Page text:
All of these characters have credible chemistry with each other, and, while a few of them are forgettable, there is a thick amount of heat and passion (both through romance and hatred) that is felt throughout this expedition, and it makes the mystery to come even more investing and amusing to view. The screenplay initially stumbles, early on, when a surprising amount of exposition is given to try to give the audience a sense of how every character is. Yet, once the boat ride begins and we find out more about why these characters react to each other as they do, it makes for an entertaining ride.
This is a definite step up from the previous cinematic Poirot entry in the sense that I would sometimes forget how the characters on that train felt about each other or who they were because there weren’t as many interesting interactions between them as might have been anticipated. Here, there are scenes with more memorable interactions, including characters giving little insights to their past or what they presently struggle with. When death occurs in this movie, I legitimately feel a bit stunned because I’m fairly fascinated with most of these characters.
In terms of directing duties, Branagh still excels in many ways. Some of the more interesting filmmakers are the ones who love to find whatever opportunity they can to move their camera, and Branagh certainly represents that in spades. From the steady sweep along a dance floor to the motion of following two angry people through this elegant ship as they debate about something, the movie speeds forward at a steady pace and thrives from how much Branagh loves to yank his audience into this fantastic-looking era and world. Shots of the pyramids and the waters are stunning and colorful, and these scenes, coupled with the wonderful production design, convey the vibe of the types of movies that would play in the 40’s and 50’s, and I have a definite appreciation for that.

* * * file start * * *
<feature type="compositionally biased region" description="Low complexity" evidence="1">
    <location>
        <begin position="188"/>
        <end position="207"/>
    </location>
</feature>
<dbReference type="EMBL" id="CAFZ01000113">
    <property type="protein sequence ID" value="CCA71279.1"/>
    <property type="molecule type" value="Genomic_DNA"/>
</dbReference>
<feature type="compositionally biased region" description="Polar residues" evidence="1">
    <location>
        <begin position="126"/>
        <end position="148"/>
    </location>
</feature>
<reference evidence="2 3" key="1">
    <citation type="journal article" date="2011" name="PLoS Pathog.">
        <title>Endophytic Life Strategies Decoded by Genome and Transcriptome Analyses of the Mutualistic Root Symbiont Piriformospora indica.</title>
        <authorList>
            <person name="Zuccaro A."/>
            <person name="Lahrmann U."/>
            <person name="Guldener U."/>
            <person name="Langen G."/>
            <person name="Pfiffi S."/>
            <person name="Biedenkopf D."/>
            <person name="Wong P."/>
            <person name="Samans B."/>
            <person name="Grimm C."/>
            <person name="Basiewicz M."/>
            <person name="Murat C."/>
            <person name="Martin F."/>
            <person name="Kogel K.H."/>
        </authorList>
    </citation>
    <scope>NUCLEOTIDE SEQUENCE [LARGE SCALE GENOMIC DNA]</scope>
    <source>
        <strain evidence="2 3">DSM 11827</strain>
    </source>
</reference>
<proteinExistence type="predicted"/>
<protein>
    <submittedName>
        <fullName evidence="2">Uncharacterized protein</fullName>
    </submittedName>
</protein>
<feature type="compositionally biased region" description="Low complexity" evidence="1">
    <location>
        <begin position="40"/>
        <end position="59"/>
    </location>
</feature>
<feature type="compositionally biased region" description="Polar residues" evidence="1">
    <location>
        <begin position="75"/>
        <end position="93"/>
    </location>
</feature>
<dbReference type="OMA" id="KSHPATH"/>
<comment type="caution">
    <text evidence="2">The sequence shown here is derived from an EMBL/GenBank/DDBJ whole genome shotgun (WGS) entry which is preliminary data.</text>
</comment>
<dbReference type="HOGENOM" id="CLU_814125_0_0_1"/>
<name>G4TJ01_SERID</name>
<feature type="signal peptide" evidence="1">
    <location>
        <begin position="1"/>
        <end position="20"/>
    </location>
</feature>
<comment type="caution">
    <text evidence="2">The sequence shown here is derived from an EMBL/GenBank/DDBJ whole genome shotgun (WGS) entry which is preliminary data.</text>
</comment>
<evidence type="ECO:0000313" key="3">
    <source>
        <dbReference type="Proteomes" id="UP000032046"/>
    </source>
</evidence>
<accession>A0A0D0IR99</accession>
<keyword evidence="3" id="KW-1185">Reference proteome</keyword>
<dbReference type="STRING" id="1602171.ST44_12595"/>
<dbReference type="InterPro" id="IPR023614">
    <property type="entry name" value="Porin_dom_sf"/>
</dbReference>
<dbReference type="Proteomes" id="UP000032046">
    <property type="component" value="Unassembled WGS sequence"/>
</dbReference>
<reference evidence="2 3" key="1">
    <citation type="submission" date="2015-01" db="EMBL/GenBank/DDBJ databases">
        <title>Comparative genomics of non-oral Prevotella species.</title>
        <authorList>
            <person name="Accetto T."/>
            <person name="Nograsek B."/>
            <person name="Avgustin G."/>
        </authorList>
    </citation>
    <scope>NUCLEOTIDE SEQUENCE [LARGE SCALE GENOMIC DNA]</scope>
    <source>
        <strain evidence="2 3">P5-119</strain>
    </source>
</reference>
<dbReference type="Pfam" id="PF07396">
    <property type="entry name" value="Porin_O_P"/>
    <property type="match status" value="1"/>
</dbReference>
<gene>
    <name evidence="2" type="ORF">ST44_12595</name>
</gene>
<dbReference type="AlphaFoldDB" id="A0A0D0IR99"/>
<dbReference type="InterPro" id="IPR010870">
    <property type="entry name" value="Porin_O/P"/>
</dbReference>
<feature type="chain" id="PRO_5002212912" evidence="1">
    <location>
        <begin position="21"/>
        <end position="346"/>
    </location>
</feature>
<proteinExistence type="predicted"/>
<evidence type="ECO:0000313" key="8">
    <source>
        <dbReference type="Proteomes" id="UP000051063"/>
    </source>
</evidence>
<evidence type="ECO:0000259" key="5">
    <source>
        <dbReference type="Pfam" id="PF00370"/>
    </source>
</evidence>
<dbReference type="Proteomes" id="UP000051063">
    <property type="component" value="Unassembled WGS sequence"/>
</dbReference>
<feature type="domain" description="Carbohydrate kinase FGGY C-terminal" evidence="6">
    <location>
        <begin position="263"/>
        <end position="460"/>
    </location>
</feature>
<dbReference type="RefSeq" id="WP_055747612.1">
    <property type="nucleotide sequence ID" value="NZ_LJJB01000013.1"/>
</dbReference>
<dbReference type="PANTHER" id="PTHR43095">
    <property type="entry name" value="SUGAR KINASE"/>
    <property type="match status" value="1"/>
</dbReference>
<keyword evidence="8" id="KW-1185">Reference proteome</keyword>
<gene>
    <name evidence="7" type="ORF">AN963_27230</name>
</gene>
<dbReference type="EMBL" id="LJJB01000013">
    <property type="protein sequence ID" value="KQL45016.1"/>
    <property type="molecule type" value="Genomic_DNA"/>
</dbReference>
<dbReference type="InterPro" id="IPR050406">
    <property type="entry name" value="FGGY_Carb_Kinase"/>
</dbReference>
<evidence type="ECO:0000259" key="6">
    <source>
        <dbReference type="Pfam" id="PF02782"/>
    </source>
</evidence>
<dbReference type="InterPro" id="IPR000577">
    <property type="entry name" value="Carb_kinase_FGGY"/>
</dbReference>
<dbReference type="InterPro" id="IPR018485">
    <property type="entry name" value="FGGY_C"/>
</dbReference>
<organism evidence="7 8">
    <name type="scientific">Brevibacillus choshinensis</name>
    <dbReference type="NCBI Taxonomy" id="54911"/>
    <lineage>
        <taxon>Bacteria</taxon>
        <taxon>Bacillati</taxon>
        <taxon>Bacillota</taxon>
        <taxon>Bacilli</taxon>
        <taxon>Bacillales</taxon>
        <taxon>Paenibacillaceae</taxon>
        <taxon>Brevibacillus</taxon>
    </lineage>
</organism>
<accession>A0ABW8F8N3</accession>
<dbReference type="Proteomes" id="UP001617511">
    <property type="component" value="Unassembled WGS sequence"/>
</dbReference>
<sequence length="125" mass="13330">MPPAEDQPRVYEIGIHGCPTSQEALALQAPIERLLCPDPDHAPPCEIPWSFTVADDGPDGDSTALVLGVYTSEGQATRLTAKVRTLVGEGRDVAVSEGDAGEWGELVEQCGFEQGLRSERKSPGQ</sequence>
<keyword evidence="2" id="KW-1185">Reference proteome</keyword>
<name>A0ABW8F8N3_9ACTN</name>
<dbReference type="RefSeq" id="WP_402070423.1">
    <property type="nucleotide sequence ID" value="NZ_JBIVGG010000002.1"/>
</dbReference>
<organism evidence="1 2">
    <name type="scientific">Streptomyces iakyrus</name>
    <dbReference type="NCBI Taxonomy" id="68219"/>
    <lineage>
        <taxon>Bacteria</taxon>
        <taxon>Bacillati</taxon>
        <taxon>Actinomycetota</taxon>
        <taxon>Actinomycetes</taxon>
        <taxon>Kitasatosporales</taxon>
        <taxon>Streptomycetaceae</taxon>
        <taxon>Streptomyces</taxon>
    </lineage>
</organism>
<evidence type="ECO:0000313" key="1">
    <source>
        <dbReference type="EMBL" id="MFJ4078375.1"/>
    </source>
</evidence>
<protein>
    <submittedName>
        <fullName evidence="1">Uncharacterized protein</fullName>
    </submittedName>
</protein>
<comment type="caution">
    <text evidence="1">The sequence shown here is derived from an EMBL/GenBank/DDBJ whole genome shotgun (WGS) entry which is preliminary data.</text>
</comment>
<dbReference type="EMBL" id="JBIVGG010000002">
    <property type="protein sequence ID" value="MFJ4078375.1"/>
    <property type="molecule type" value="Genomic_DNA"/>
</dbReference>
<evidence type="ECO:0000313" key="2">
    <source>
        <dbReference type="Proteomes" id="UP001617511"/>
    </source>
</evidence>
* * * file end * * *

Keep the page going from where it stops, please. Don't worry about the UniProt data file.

Sometimes, the direction and writing doesn’t always hit its mark. There is a rather frequent mentioning of the word, “love” throughout this movie, and, while it is usually done to voice how deceiving and even hurtful relationships can sometimes be, I reached a point in which I was growing weary of the characters discussing this theme altogether. The scenario of this mystery works way better when people are showing their mistrust in their connection to one another rather than simply saying how love hurts. Another example is that some of the effects are awkward, such as specific CG animals and green screen effects that weren’t that convincing. And, while I had a blast listening to many of the delightfully melodramatic lines and remarks, the ending was definitely an improvement over that of the 2017 film but, without spoiling anything, didn’t leave me as surprised as the filmmakers were probably hoping for.
All in all, though, this version of “Death on the Nile” is an entertaining whodunnit. The screenplay has its hiccups, and the over-the-top aura can miss in certain parts. Yet, the actors are all good in their given roles, especially Gadot, Bening, and Branagh. As a director, Branagh creates a visually great mystery that reminded me of the types that were made in the Old Hollywood days. The investigation for who is responsible is intriguing for the most part. And, I was fascinated with how much I was entertained by seeing this group of people with different talents and perspectives stuck on a boat trip together and witnessing how far wealth and a lack of faithful behavior could drive them to either be suspicious or downright distrust the other in their relationship. This boat ride experiences some shaky waters, yet it is still an overall satisfactory trip that I was happy to have taken.